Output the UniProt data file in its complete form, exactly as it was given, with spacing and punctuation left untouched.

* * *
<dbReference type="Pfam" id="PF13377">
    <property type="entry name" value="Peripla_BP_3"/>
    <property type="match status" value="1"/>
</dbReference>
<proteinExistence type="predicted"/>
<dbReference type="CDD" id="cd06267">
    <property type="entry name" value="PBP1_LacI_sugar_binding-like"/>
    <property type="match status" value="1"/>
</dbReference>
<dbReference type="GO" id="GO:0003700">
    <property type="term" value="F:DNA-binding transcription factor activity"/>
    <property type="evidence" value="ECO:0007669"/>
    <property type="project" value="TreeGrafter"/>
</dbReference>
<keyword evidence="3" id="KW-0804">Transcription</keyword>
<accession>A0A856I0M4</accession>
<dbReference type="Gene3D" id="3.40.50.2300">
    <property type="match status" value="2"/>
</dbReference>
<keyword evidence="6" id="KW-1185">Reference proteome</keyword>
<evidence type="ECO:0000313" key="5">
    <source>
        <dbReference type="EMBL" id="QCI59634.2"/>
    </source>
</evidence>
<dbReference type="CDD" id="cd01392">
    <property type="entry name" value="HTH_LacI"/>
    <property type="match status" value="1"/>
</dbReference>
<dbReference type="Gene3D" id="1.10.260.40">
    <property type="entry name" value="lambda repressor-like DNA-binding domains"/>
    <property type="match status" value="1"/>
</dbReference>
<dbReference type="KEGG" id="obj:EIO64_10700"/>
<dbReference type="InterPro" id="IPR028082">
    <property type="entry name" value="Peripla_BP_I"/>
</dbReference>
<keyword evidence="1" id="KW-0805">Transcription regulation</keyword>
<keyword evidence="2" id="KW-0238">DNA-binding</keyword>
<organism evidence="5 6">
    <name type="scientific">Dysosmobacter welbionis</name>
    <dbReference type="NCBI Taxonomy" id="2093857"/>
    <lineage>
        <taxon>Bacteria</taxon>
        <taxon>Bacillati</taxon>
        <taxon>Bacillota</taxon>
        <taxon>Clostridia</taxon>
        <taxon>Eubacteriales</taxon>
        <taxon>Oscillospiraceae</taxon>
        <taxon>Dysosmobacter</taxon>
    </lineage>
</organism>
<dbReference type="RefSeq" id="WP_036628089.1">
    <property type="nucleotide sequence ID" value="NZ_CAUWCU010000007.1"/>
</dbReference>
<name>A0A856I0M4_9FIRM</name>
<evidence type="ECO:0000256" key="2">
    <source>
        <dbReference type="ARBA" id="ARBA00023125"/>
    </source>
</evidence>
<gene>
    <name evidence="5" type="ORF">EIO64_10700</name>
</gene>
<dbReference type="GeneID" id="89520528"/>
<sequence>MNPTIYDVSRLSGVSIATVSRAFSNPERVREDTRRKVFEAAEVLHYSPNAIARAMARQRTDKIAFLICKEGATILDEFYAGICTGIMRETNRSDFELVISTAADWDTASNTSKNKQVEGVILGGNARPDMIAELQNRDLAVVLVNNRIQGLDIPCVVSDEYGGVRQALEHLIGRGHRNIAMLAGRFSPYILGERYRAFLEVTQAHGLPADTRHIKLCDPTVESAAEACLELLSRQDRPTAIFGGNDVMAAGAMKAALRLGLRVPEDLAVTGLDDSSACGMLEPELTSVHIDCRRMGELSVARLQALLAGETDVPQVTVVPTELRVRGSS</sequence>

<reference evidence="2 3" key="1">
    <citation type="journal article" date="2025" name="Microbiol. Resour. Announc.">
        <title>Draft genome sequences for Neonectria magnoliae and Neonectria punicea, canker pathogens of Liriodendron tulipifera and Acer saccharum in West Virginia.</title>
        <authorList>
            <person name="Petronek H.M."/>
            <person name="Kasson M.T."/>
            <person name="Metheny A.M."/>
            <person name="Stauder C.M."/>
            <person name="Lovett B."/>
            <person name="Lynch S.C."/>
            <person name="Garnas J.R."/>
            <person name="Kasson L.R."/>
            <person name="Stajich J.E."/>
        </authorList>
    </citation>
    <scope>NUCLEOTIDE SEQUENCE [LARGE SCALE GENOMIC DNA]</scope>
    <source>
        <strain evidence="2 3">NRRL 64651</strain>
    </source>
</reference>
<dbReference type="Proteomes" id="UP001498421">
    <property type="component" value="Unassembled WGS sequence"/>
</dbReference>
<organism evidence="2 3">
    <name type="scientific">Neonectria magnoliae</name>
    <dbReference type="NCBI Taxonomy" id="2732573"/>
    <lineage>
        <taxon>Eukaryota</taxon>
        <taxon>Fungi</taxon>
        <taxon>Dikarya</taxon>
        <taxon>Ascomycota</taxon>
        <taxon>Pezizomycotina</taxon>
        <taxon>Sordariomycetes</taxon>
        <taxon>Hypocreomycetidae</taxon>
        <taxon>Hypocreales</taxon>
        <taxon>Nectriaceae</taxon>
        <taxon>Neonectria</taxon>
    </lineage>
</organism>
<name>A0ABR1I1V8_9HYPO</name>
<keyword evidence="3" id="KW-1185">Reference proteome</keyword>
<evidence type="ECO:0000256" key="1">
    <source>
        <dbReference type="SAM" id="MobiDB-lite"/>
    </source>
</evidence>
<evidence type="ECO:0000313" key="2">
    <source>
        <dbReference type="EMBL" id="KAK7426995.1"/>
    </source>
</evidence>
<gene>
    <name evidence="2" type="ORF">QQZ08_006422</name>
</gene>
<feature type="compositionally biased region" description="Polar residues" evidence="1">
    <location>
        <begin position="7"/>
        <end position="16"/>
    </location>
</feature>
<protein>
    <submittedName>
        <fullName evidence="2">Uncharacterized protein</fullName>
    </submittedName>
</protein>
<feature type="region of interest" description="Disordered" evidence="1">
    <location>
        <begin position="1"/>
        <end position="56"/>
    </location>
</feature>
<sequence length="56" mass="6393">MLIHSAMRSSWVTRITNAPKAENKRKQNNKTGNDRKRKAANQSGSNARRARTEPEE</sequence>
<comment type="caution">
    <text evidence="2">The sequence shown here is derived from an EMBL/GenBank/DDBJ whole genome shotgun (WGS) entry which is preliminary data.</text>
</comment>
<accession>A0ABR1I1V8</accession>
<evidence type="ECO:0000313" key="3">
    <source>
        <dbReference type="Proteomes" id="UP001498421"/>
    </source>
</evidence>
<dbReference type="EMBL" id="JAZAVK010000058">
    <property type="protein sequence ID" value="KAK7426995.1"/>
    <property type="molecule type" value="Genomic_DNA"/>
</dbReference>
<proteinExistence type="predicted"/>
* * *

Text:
<dbReference type="Pfam" id="PF13377">
    <property type="entry name" value="Peripla_BP_3"/>
    <property type="match status" value="1"/>
</dbReference>
<proteinExistence type="predicted"/>
<dbReference type="CDD" id="cd06267">
    <property type="entry name" value="PBP1_LacI_sugar_binding-like"/>
    <property type="match status" value="1"/>
</dbReference>
<dbReference type="GO" id="GO:0003700">
    <property type="term" value="F:DNA-binding transcription factor activity"/>
    <property type="evidence" value="ECO:0007669"/>
    <property type="project" value="TreeGrafter"/>
</dbReference>
<keyword evidence="3" id="KW-0804">Transcription</keyword>
<accession>A0A856I0M4</accession>
<dbReference type="Gene3D" id="3.40.50.2300">
    <property type="match status" value="2"/>
</dbReference>
<keyword evidence="6" id="KW-1185">Reference proteome</keyword>
<evidence type="ECO:0000313" key="5">
    <source>
        <dbReference type="EMBL" id="QCI59634.2"/>
    </source>
</evidence>
<dbReference type="CDD" id="cd01392">
    <property type="entry name" value="HTH_LacI"/>
    <property type="match status" value="1"/>
</dbReference>
<dbReference type="Gene3D" id="1.10.260.40">
    <property type="entry name" value="lambda repressor-like DNA-binding domains"/>
    <property type="match status" value="1"/>
</dbReference>
<dbReference type="KEGG" id="obj:EIO64_10700"/>
<dbReference type="InterPro" id="IPR028082">
    <property type="entry name" value="Peripla_BP_I"/>
</dbReference>
<keyword evidence="1" id="KW-0805">Transcription regulation</keyword>
<keyword evidence="2" id="KW-0238">DNA-binding</keyword>
<organism evidence="5 6">
    <name type="scientific">Dysosmobacter welbionis</name>
    <dbReference type="NCBI Taxonomy" id="2093857"/>
    <lineage>
        <taxon>Bacteria</taxon>
        <taxon>Bacillati</taxon>
        <taxon>Bacillota</taxon>
        <taxon>Clostridia</taxon>
        <taxon>Eubacteriales</taxon>
        <taxon>Oscillospiraceae</taxon>
        <taxon>Dysosmobacter</taxon>
    </lineage>
</organism>
<dbReference type="RefSeq" id="WP_036628089.1">
    <property type="nucleotide sequence ID" value="NZ_CAUWCU010000007.1"/>
</dbReference>
<name>A0A856I0M4_9FIRM</name>
<evidence type="ECO:0000256" key="2">
    <source>
        <dbReference type="ARBA" id="ARBA00023125"/>
    </source>
</evidence>
<gene>
    <name evidence="5" type="ORF">EIO64_10700</name>
</gene>
<dbReference type="GeneID" id="89520528"/>
<sequence>MNPTIYDVSRLSGVSIATVSRAFSNPERVREDTRRKVFEAAEVLHYSPNAIARAMARQRTDKIAFLICKEGATILDEFYAGICTGIMRETNRSDFELVISTAADWDTASNTSKNKQVEGVILGGNARPDMIAELQNRDLAVVLVNNRIQGLDIPCVVSDEYGGVRQALEHLIGRGHRNIAMLAGRFSPYILGERYRAFLEVTQAHGLPADTRHIKLCDPTVESAAEACLELLSRQDRPTAIFGGNDVMAAGAMKAALRLGLRVPEDLAVTGLDDSSACGMLEPELTSVHIDCRRMGELSVARLQALLAGETDVPQVTVVPTELRVRGSS</sequence>

<reference evidence="2 3" key="1">
    <citation type="journal article" date="2025" name="Microbiol. Resour. Announc.">
        <title>Draft genome sequences for Neonectria magnoliae and Neonectria punicea, canker pathogens of Liriodendron tulipifera and Acer saccharum in West Virginia.</title>
        <authorList>
            <person name="Petronek H.M."/>
            <person name="Kasson M.T."/>
            <person name="Metheny A.M."/>
            <person name="Stauder C.M."/>
            <person name="Lovett B."/>
            <person name="Lynch S.C."/>
            <person name="Garnas J.R."/>
            <person name="Kasson L.R."/>
            <person name="Stajich J.E."/>
        </authorList>
    </citation>
    <scope>NUCLEOTIDE SEQUENCE [LARGE SCALE GENOMIC DNA]</scope>
    <source>
        <strain evidence="2 3">NRRL 64651</strain>
    </source>
</reference>
<dbReference type="Proteomes" id="UP001498421">
    <property type="component" value="Unassembled WGS sequence"/>
</dbReference>
<organism evidence="2 3">
    <name type="scientific">Neonectria magnoliae</name>
    <dbReference type="NCBI Taxonomy" id="2732573"/>
    <lineage>
        <taxon>Eukaryota</taxon>
        <taxon>Fungi</taxon>
        <taxon>Dikarya</taxon>
        <taxon>Ascomycota</taxon>
        <taxon>Pezizomycotina</taxon>
        <taxon>Sordariomycetes</taxon>
        <taxon>Hypocreomycetidae</taxon>
        <taxon>Hypocreales</taxon>
        <taxon>Nectriaceae</taxon>
        <taxon>Neonectria</taxon>
    </lineage>
</organism>
<name>A0ABR1I1V8_9HYPO</name>
<keyword evidence="3" id="KW-1185">Reference proteome</keyword>
<evidence type="ECO:0000256" key="1">
    <source>
        <dbReference type="SAM" id="MobiDB-lite"/>
    </source>
</evidence>
<evidence type="ECO:0000313" key="2">
    <source>
        <dbReference type="EMBL" id="KAK7426995.1"/>
    </source>
</evidence>
<gene>
    <name evidence="2" type="ORF">QQZ08_006422</name>
</gene>
<feature type="compositionally biased region" description="Polar residues" evidence="1">
    <location>
        <begin position="7"/>
        <end position="16"/>
    </location>
</feature>
<protein>
    <submittedName>
        <fullName evidence="2">Uncharacterized protein</fullName>
    </submittedName>
</protein>
<feature type="region of interest" description="Disordered" evidence="1">
    <location>
        <begin position="1"/>
        <end position="56"/>
    </location>
</feature>
<sequence length="56" mass="6393">MLIHSAMRSSWVTRITNAPKAENKRKQNNKTGNDRKRKAANQSGSNARRARTEPEE</sequence>
<comment type="caution">
    <text evidence="2">The sequence shown here is derived from an EMBL/GenBank/DDBJ whole genome shotgun (WGS) entry which is preliminary data.</text>
</comment>
<accession>A0ABR1I1V8</accession>
<evidence type="ECO:0000313" key="3">
    <source>
        <dbReference type="Proteomes" id="UP001498421"/>
    </source>
</evidence>
<dbReference type="EMBL" id="JAZAVK010000058">
    <property type="protein sequence ID" value="KAK7426995.1"/>
    <property type="molecule type" value="Genomic_DNA"/>
</dbReference>
<proteinExistence type="predicted"/>